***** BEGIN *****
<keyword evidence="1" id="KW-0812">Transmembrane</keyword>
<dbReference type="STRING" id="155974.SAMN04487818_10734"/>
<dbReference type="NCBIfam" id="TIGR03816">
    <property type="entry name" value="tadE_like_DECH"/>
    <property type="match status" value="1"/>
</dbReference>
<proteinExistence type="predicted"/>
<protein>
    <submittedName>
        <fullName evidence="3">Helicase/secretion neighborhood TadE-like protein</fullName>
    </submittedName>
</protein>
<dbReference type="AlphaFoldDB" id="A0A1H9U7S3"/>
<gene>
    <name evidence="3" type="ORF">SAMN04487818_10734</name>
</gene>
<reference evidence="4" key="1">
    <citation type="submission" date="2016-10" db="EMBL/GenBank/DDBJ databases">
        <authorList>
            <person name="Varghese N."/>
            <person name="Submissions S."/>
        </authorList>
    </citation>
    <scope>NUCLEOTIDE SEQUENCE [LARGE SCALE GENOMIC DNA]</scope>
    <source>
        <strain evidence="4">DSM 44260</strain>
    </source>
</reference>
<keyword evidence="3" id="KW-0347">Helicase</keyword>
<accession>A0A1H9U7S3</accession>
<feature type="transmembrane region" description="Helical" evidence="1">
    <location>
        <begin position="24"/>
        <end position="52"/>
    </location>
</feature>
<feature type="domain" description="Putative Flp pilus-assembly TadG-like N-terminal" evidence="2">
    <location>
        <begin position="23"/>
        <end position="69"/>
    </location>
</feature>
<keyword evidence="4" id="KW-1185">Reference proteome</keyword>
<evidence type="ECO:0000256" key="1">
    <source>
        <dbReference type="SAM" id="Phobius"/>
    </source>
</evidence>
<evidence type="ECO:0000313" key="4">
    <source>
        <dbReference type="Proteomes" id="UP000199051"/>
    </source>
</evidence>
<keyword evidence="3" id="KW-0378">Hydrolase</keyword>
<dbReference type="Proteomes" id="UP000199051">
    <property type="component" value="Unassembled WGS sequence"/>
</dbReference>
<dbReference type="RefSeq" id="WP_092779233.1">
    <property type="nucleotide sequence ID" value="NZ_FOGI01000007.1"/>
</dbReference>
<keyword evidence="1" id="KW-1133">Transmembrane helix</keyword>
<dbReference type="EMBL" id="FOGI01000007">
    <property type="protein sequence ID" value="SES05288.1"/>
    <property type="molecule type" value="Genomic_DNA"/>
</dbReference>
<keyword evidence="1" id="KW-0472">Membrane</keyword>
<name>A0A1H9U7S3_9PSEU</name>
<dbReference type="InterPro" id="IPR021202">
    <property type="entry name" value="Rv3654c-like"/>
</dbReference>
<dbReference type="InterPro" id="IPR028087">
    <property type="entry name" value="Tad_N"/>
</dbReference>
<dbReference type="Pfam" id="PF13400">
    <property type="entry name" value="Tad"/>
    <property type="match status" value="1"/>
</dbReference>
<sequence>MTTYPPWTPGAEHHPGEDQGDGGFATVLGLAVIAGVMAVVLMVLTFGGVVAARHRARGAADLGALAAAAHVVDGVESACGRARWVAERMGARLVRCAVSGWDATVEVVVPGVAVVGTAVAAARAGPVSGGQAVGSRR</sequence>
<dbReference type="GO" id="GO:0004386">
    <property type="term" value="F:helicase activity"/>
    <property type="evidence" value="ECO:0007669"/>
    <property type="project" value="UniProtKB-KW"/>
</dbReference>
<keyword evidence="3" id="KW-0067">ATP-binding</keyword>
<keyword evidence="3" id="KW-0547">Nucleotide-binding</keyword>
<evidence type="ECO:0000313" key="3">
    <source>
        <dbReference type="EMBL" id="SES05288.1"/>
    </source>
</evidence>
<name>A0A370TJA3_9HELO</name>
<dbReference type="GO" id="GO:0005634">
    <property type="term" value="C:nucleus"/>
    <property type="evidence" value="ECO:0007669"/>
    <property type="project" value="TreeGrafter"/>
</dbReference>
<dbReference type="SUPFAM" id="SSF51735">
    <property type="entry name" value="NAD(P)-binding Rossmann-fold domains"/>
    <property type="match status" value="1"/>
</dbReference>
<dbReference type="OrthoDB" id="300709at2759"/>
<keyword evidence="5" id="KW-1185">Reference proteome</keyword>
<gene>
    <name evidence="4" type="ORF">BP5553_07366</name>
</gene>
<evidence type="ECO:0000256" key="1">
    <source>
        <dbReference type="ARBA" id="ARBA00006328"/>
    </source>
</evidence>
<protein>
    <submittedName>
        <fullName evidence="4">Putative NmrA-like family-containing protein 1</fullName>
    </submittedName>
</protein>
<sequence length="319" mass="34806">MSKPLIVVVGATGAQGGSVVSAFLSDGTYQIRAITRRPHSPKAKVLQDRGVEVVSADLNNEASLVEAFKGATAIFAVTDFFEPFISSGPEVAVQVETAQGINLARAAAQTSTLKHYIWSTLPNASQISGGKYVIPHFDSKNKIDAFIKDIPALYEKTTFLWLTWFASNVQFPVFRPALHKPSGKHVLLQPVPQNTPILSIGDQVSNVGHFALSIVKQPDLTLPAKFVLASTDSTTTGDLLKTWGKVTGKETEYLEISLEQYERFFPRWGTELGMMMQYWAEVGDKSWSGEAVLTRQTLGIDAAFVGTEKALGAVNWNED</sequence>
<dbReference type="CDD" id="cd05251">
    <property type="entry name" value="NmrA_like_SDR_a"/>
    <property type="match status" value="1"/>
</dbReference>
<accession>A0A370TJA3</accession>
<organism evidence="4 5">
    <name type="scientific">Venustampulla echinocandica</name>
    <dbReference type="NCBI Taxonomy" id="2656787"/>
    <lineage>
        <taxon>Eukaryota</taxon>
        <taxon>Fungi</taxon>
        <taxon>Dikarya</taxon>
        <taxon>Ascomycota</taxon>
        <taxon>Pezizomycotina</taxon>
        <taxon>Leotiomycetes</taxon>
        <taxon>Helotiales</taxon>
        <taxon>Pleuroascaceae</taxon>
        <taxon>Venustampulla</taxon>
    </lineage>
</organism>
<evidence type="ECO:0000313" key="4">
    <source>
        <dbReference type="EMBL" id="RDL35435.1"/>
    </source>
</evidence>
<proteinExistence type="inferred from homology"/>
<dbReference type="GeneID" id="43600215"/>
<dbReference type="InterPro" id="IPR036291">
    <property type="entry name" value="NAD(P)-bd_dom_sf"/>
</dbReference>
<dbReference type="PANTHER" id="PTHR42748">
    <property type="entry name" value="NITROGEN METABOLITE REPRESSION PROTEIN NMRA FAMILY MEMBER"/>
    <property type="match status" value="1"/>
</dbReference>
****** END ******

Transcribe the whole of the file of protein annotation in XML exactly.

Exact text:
<keyword evidence="1" id="KW-0812">Transmembrane</keyword>
<dbReference type="STRING" id="155974.SAMN04487818_10734"/>
<dbReference type="NCBIfam" id="TIGR03816">
    <property type="entry name" value="tadE_like_DECH"/>
    <property type="match status" value="1"/>
</dbReference>
<proteinExistence type="predicted"/>
<protein>
    <submittedName>
        <fullName evidence="3">Helicase/secretion neighborhood TadE-like protein</fullName>
    </submittedName>
</protein>
<dbReference type="AlphaFoldDB" id="A0A1H9U7S3"/>
<gene>
    <name evidence="3" type="ORF">SAMN04487818_10734</name>
</gene>
<reference evidence="4" key="1">
    <citation type="submission" date="2016-10" db="EMBL/GenBank/DDBJ databases">
        <authorList>
            <person name="Varghese N."/>
            <person name="Submissions S."/>
        </authorList>
    </citation>
    <scope>NUCLEOTIDE SEQUENCE [LARGE SCALE GENOMIC DNA]</scope>
    <source>
        <strain evidence="4">DSM 44260</strain>
    </source>
</reference>
<keyword evidence="3" id="KW-0347">Helicase</keyword>
<accession>A0A1H9U7S3</accession>
<feature type="transmembrane region" description="Helical" evidence="1">
    <location>
        <begin position="24"/>
        <end position="52"/>
    </location>
</feature>
<feature type="domain" description="Putative Flp pilus-assembly TadG-like N-terminal" evidence="2">
    <location>
        <begin position="23"/>
        <end position="69"/>
    </location>
</feature>
<keyword evidence="4" id="KW-1185">Reference proteome</keyword>
<evidence type="ECO:0000256" key="1">
    <source>
        <dbReference type="SAM" id="Phobius"/>
    </source>
</evidence>
<evidence type="ECO:0000313" key="4">
    <source>
        <dbReference type="Proteomes" id="UP000199051"/>
    </source>
</evidence>
<keyword evidence="3" id="KW-0378">Hydrolase</keyword>
<dbReference type="Proteomes" id="UP000199051">
    <property type="component" value="Unassembled WGS sequence"/>
</dbReference>
<dbReference type="RefSeq" id="WP_092779233.1">
    <property type="nucleotide sequence ID" value="NZ_FOGI01000007.1"/>
</dbReference>
<keyword evidence="1" id="KW-1133">Transmembrane helix</keyword>
<dbReference type="EMBL" id="FOGI01000007">
    <property type="protein sequence ID" value="SES05288.1"/>
    <property type="molecule type" value="Genomic_DNA"/>
</dbReference>
<keyword evidence="1" id="KW-0472">Membrane</keyword>
<name>A0A1H9U7S3_9PSEU</name>
<dbReference type="InterPro" id="IPR021202">
    <property type="entry name" value="Rv3654c-like"/>
</dbReference>
<dbReference type="InterPro" id="IPR028087">
    <property type="entry name" value="Tad_N"/>
</dbReference>
<dbReference type="Pfam" id="PF13400">
    <property type="entry name" value="Tad"/>
    <property type="match status" value="1"/>
</dbReference>
<sequence>MTTYPPWTPGAEHHPGEDQGDGGFATVLGLAVIAGVMAVVLMVLTFGGVVAARHRARGAADLGALAAAAHVVDGVESACGRARWVAERMGARLVRCAVSGWDATVEVVVPGVAVVGTAVAAARAGPVSGGQAVGSRR</sequence>
<dbReference type="GO" id="GO:0004386">
    <property type="term" value="F:helicase activity"/>
    <property type="evidence" value="ECO:0007669"/>
    <property type="project" value="UniProtKB-KW"/>
</dbReference>
<keyword evidence="3" id="KW-0067">ATP-binding</keyword>
<keyword evidence="3" id="KW-0547">Nucleotide-binding</keyword>
<evidence type="ECO:0000313" key="3">
    <source>
        <dbReference type="EMBL" id="SES05288.1"/>
    </source>
</evidence>
<name>A0A370TJA3_9HELO</name>
<dbReference type="GO" id="GO:0005634">
    <property type="term" value="C:nucleus"/>
    <property type="evidence" value="ECO:0007669"/>
    <property type="project" value="TreeGrafter"/>
</dbReference>
<dbReference type="SUPFAM" id="SSF51735">
    <property type="entry name" value="NAD(P)-binding Rossmann-fold domains"/>
    <property type="match status" value="1"/>
</dbReference>
<dbReference type="OrthoDB" id="300709at2759"/>
<keyword evidence="5" id="KW-1185">Reference proteome</keyword>
<gene>
    <name evidence="4" type="ORF">BP5553_07366</name>
</gene>
<evidence type="ECO:0000256" key="1">
    <source>
        <dbReference type="ARBA" id="ARBA00006328"/>
    </source>
</evidence>
<protein>
    <submittedName>
        <fullName evidence="4">Putative NmrA-like family-containing protein 1</fullName>
    </submittedName>
</protein>
<sequence length="319" mass="34806">MSKPLIVVVGATGAQGGSVVSAFLSDGTYQIRAITRRPHSPKAKVLQDRGVEVVSADLNNEASLVEAFKGATAIFAVTDFFEPFISSGPEVAVQVETAQGINLARAAAQTSTLKHYIWSTLPNASQISGGKYVIPHFDSKNKIDAFIKDIPALYEKTTFLWLTWFASNVQFPVFRPALHKPSGKHVLLQPVPQNTPILSIGDQVSNVGHFALSIVKQPDLTLPAKFVLASTDSTTTGDLLKTWGKVTGKETEYLEISLEQYERFFPRWGTELGMMMQYWAEVGDKSWSGEAVLTRQTLGIDAAFVGTEKALGAVNWNED</sequence>
<dbReference type="CDD" id="cd05251">
    <property type="entry name" value="NmrA_like_SDR_a"/>
    <property type="match status" value="1"/>
</dbReference>
<accession>A0A370TJA3</accession>
<organism evidence="4 5">
    <name type="scientific">Venustampulla echinocandica</name>
    <dbReference type="NCBI Taxonomy" id="2656787"/>
    <lineage>
        <taxon>Eukaryota</taxon>
        <taxon>Fungi</taxon>
        <taxon>Dikarya</taxon>
        <taxon>Ascomycota</taxon>
        <taxon>Pezizomycotina</taxon>
        <taxon>Leotiomycetes</taxon>
        <taxon>Helotiales</taxon>
        <taxon>Pleuroascaceae</taxon>
        <taxon>Venustampulla</taxon>
    </lineage>
</organism>
<evidence type="ECO:0000313" key="4">
    <source>
        <dbReference type="EMBL" id="RDL35435.1"/>
    </source>
</evidence>
<proteinExistence type="inferred from homology"/>
<dbReference type="GeneID" id="43600215"/>
<dbReference type="InterPro" id="IPR036291">
    <property type="entry name" value="NAD(P)-bd_dom_sf"/>
</dbReference>
<dbReference type="PANTHER" id="PTHR42748">
    <property type="entry name" value="NITROGEN METABOLITE REPRESSION PROTEIN NMRA FAMILY MEMBER"/>
    <property type="match status" value="1"/>
</dbReference>